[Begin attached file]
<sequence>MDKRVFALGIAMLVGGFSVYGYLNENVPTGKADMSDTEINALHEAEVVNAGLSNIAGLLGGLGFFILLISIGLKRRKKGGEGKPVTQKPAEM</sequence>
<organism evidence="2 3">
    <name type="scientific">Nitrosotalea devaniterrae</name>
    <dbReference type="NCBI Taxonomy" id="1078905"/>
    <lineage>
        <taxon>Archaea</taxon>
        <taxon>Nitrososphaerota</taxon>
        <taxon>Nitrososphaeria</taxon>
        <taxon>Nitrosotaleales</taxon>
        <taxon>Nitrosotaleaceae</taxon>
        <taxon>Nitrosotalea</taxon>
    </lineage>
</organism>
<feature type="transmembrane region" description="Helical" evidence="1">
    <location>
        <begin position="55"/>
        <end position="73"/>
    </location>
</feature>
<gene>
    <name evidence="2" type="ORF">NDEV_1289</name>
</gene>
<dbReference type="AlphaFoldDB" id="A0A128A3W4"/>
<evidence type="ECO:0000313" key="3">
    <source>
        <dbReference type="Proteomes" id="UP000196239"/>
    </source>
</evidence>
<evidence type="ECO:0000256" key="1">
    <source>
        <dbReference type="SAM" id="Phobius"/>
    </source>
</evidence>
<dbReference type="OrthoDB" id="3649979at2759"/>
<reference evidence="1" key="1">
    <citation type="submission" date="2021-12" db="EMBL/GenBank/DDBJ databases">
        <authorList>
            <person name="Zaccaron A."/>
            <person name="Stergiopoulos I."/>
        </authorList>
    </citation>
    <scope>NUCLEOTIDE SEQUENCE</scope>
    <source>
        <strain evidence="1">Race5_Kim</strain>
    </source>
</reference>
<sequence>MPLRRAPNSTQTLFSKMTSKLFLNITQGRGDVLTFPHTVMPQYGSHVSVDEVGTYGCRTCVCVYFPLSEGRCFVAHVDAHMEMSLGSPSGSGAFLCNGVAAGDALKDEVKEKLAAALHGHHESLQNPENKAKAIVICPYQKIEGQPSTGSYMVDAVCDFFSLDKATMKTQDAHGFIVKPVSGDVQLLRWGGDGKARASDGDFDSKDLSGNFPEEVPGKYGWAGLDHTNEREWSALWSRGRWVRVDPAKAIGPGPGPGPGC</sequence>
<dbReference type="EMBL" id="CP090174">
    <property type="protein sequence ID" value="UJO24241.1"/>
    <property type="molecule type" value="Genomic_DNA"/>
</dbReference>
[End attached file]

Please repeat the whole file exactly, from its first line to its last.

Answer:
<sequence>MDKRVFALGIAMLVGGFSVYGYLNENVPTGKADMSDTEINALHEAEVVNAGLSNIAGLLGGLGFFILLISIGLKRRKKGGEGKPVTQKPAEM</sequence>
<organism evidence="2 3">
    <name type="scientific">Nitrosotalea devaniterrae</name>
    <dbReference type="NCBI Taxonomy" id="1078905"/>
    <lineage>
        <taxon>Archaea</taxon>
        <taxon>Nitrososphaerota</taxon>
        <taxon>Nitrososphaeria</taxon>
        <taxon>Nitrosotaleales</taxon>
        <taxon>Nitrosotaleaceae</taxon>
        <taxon>Nitrosotalea</taxon>
    </lineage>
</organism>
<feature type="transmembrane region" description="Helical" evidence="1">
    <location>
        <begin position="55"/>
        <end position="73"/>
    </location>
</feature>
<gene>
    <name evidence="2" type="ORF">NDEV_1289</name>
</gene>
<dbReference type="AlphaFoldDB" id="A0A128A3W4"/>
<evidence type="ECO:0000313" key="3">
    <source>
        <dbReference type="Proteomes" id="UP000196239"/>
    </source>
</evidence>
<evidence type="ECO:0000256" key="1">
    <source>
        <dbReference type="SAM" id="Phobius"/>
    </source>
</evidence>
<dbReference type="OrthoDB" id="3649979at2759"/>
<reference evidence="1" key="1">
    <citation type="submission" date="2021-12" db="EMBL/GenBank/DDBJ databases">
        <authorList>
            <person name="Zaccaron A."/>
            <person name="Stergiopoulos I."/>
        </authorList>
    </citation>
    <scope>NUCLEOTIDE SEQUENCE</scope>
    <source>
        <strain evidence="1">Race5_Kim</strain>
    </source>
</reference>
<sequence>MPLRRAPNSTQTLFSKMTSKLFLNITQGRGDVLTFPHTVMPQYGSHVSVDEVGTYGCRTCVCVYFPLSEGRCFVAHVDAHMEMSLGSPSGSGAFLCNGVAAGDALKDEVKEKLAAALHGHHESLQNPENKAKAIVICPYQKIEGQPSTGSYMVDAVCDFFSLDKATMKTQDAHGFIVKPVSGDVQLLRWGGDGKARASDGDFDSKDLSGNFPEEVPGKYGWAGLDHTNEREWSALWSRGRWVRVDPAKAIGPGPGPGPGC</sequence>
<dbReference type="EMBL" id="CP090174">
    <property type="protein sequence ID" value="UJO24241.1"/>
    <property type="molecule type" value="Genomic_DNA"/>
</dbReference>